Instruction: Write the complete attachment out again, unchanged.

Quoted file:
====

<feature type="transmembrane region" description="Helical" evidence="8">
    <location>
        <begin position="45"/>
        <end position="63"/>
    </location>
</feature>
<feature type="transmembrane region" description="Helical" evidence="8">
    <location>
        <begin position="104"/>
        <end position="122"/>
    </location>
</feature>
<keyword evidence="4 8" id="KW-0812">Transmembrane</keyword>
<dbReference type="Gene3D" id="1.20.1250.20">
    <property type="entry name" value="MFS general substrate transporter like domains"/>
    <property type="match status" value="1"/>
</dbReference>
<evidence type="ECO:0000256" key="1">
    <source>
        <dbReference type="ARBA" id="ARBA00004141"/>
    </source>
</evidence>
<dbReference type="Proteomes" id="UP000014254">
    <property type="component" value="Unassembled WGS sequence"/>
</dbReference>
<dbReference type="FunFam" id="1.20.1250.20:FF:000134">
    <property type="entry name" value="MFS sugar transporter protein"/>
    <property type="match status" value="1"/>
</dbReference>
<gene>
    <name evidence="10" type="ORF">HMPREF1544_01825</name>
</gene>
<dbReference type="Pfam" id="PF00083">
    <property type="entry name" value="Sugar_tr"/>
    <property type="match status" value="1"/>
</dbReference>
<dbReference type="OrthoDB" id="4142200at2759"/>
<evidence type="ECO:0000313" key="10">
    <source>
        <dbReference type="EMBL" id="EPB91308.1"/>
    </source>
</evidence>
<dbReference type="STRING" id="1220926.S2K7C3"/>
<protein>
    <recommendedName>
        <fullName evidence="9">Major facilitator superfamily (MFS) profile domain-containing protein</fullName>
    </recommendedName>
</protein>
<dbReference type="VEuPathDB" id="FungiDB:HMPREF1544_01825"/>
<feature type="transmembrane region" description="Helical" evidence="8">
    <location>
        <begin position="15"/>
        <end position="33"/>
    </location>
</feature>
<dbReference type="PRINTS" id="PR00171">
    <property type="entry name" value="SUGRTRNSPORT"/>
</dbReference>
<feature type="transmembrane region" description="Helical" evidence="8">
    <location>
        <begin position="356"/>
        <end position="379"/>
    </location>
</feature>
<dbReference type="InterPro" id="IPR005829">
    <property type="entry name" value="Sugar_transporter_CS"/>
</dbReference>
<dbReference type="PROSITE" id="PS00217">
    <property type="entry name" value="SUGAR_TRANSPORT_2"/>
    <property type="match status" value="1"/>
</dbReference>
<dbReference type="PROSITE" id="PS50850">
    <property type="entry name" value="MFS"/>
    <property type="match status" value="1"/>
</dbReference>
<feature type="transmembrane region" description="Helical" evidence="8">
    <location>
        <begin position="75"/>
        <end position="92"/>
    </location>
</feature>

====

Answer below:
<feature type="transmembrane region" description="Helical" evidence="8">
    <location>
        <begin position="45"/>
        <end position="63"/>
    </location>
</feature>
<feature type="transmembrane region" description="Helical" evidence="8">
    <location>
        <begin position="104"/>
        <end position="122"/>
    </location>
</feature>
<keyword evidence="4 8" id="KW-0812">Transmembrane</keyword>
<dbReference type="Gene3D" id="1.20.1250.20">
    <property type="entry name" value="MFS general substrate transporter like domains"/>
    <property type="match status" value="1"/>
</dbReference>
<evidence type="ECO:0000256" key="1">
    <source>
        <dbReference type="ARBA" id="ARBA00004141"/>
    </source>
</evidence>
<dbReference type="Proteomes" id="UP000014254">
    <property type="component" value="Unassembled WGS sequence"/>
</dbReference>
<dbReference type="FunFam" id="1.20.1250.20:FF:000134">
    <property type="entry name" value="MFS sugar transporter protein"/>
    <property type="match status" value="1"/>
</dbReference>
<gene>
    <name evidence="10" type="ORF">HMPREF1544_01825</name>
</gene>
<dbReference type="Pfam" id="PF00083">
    <property type="entry name" value="Sugar_tr"/>
    <property type="match status" value="1"/>
</dbReference>
<dbReference type="OrthoDB" id="4142200at2759"/>
<evidence type="ECO:0000313" key="10">
    <source>
        <dbReference type="EMBL" id="EPB91308.1"/>
    </source>
</evidence>
<dbReference type="STRING" id="1220926.S2K7C3"/>
<protein>
    <recommendedName>
        <fullName evidence="9">Major facilitator superfamily (MFS) profile domain-containing protein</fullName>
    </recommendedName>
</protein>
<dbReference type="VEuPathDB" id="FungiDB:HMPREF1544_01825"/>
<feature type="transmembrane region" description="Helical" evidence="8">
    <location>
        <begin position="15"/>
        <end position="33"/>
    </location>
</feature>
<dbReference type="PRINTS" id="PR00171">
    <property type="entry name" value="SUGRTRNSPORT"/>
</dbReference>
<feature type="transmembrane region" description="Helical" evidence="8">
    <location>
        <begin position="356"/>
        <end position="379"/>
    </location>
</feature>
<dbReference type="InterPro" id="IPR005829">
    <property type="entry name" value="Sugar_transporter_CS"/>
</dbReference>
<dbReference type="PROSITE" id="PS00217">
    <property type="entry name" value="SUGAR_TRANSPORT_2"/>
    <property type="match status" value="1"/>
</dbReference>
<dbReference type="PROSITE" id="PS50850">
    <property type="entry name" value="MFS"/>
    <property type="match status" value="1"/>
</dbReference>
<feature type="transmembrane region" description="Helical" evidence="8">
    <location>
        <begin position="75"/>
        <end position="92"/>
    </location>
</feature>